Project Ullasa has provided many first time and unique experiences to the Children of CCIs. One such of the unique activities in this project has been conducting online Taekwondo classes for children in CCIs in partnership with Bhairavi.
Bhairavi (Bhairavi.org.in) is a social initiative that is on a mission to empower underprivileged children with the tools and techniques to lead lives of confidence, dignity and health through the martial art of Taekwondo.
The heart and hands behind the initiative include Ved, and his elder sister Neha, who, deeply felt from a young age that they are a privileged minority and there are large numbers of vastly less privileged children. They started Bhairavi in 2013 when Neha was barely in her teens and Ved was less than 10 years. Since they had been training in Taekwondo, they saw the opportunity to empower marginalized children through teaching them this martial art. Neha and Ved started teaching, along with support of their Taekwondo master, in government schools in partnership with Makkala Jagriti before expanding the engagement to other spaces.
In August 2021, when the shadow of the pandemic was still not fully lifted from our lives, Makkala Jagriti partnered with Bhairavi to provide Taekwondo sessions to children in child care institutions online – a truly unprecedented experience in every sense. Project Ullasa was the perfect vehicle to launch the initiative and the support from the Directorate of Child Protection to ensure that the program is carried on forthwith was exemplary.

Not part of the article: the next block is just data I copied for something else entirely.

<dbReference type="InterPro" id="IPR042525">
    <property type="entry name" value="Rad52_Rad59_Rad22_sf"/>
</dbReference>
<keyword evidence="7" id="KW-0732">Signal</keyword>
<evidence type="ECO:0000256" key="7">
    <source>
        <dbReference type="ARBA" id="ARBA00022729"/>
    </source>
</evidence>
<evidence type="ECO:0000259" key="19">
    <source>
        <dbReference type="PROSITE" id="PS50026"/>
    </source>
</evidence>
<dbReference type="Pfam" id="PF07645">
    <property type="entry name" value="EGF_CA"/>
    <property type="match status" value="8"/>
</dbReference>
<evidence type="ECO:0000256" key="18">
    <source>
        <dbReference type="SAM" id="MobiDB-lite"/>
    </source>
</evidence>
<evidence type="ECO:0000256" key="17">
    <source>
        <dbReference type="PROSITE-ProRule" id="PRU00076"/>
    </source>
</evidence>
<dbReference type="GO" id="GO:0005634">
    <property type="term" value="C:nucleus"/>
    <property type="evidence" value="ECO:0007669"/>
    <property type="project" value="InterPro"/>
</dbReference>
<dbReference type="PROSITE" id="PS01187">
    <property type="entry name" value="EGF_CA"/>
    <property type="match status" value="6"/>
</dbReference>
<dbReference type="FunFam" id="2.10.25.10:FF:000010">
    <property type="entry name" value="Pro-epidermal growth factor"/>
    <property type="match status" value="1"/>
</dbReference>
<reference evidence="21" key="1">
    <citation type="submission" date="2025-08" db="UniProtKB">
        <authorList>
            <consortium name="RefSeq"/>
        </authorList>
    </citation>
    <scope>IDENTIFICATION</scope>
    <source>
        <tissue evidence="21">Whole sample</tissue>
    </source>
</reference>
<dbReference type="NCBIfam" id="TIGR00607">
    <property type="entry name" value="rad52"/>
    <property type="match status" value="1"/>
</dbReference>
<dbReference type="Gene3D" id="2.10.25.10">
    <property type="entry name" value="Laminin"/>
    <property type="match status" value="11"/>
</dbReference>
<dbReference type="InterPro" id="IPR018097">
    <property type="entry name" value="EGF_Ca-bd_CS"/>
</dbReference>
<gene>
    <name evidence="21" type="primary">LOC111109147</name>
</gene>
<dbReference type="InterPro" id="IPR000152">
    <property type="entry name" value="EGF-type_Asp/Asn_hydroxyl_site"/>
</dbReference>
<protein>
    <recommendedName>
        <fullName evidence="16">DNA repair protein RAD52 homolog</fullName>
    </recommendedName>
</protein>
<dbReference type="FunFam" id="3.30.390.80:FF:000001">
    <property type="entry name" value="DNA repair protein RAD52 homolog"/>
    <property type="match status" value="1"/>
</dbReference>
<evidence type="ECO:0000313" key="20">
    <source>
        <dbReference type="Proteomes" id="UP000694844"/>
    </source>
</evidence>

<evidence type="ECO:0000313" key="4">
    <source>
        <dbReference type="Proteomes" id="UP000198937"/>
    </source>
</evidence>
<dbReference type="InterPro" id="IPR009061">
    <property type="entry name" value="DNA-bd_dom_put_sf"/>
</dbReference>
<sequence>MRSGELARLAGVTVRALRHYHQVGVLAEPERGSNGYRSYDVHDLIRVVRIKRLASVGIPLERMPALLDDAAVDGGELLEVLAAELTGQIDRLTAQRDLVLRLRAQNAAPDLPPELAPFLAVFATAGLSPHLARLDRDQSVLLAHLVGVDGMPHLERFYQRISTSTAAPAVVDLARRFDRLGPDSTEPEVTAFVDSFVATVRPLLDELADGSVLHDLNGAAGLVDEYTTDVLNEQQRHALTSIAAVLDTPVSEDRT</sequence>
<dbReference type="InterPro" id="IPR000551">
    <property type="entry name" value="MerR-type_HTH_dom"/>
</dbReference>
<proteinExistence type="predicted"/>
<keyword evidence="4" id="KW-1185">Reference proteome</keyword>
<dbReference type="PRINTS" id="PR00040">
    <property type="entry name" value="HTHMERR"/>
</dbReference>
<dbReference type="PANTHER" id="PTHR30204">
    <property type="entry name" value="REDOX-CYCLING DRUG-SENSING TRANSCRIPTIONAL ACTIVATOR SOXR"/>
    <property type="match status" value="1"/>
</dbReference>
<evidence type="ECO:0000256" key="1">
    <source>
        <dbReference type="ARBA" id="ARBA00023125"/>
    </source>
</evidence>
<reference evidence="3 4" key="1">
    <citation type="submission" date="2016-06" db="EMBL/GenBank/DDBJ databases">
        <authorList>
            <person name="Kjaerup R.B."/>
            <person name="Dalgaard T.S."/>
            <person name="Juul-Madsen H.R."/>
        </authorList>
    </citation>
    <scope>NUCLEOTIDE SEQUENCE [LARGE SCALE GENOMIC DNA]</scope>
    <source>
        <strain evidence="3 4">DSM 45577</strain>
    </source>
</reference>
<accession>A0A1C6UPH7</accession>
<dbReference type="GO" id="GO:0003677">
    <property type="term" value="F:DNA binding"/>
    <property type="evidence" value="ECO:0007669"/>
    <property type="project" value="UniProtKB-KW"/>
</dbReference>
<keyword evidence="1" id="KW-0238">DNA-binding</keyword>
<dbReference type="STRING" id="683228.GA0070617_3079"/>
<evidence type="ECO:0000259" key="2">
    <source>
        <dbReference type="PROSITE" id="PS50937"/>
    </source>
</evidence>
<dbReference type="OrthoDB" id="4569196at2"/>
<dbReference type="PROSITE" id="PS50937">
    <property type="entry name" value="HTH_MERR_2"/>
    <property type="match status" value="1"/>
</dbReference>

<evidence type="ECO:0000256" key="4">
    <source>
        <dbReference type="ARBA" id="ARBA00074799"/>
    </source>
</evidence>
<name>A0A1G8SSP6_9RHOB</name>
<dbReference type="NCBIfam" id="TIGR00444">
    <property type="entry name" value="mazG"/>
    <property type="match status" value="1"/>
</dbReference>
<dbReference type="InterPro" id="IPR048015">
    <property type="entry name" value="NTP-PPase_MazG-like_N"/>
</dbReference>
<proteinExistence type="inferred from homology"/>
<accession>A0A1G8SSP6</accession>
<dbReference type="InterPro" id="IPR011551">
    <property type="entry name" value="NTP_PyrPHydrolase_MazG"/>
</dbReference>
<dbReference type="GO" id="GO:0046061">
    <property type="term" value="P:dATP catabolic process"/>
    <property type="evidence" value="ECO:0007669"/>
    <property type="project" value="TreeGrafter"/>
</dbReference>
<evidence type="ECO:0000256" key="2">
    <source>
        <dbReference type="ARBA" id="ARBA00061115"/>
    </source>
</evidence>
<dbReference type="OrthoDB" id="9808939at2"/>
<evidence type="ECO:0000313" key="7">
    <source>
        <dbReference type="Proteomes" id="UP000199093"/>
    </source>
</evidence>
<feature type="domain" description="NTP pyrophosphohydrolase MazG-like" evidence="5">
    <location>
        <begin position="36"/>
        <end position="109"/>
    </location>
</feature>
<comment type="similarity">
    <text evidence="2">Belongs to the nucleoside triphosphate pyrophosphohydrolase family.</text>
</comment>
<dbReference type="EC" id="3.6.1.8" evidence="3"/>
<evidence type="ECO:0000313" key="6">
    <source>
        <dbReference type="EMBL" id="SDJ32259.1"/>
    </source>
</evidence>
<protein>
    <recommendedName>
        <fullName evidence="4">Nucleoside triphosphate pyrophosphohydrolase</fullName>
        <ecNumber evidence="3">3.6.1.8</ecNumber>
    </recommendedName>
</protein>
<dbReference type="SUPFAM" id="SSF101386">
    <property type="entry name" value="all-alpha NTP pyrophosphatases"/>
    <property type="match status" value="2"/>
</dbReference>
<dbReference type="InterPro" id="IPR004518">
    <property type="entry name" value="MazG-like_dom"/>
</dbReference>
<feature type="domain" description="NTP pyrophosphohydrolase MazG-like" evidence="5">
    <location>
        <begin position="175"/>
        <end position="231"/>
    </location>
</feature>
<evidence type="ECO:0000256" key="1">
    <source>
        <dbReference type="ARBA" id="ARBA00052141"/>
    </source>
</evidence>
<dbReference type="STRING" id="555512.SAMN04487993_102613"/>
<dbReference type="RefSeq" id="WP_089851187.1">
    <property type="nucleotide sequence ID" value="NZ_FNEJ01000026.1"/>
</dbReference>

There were some initial challenges – getting a suitable time-slot that suited most CCIs, internet connectivity issues, apprehensions from some of the CCIs whether the knowledge of martial-art would be abused, etc. There was apprehension about teaching the children online itself because of limited exposure of children to this medium. However, over a period of time, things settled down and a regularity or participation kicked in.
Maria Ashwini Prathima Senior Coordinator, Makkala Jagriti says “…we were unsure of how the CCIs, and children would respond to the sessions… we are now seeing that the children are taking leadership in handling the sessions”. Part of the reason for the success of the program is that Ved and Nagarjuna introduced fun elements such as music, dance, encouraging children to lead sessions and so on. This was to keep children better engaged; but equally to make this an hour of fun learning recognizing the beneficial effect it would have on the mental mood and morale of the children especially in the tough Covid times where children had almost no social and physical activities.”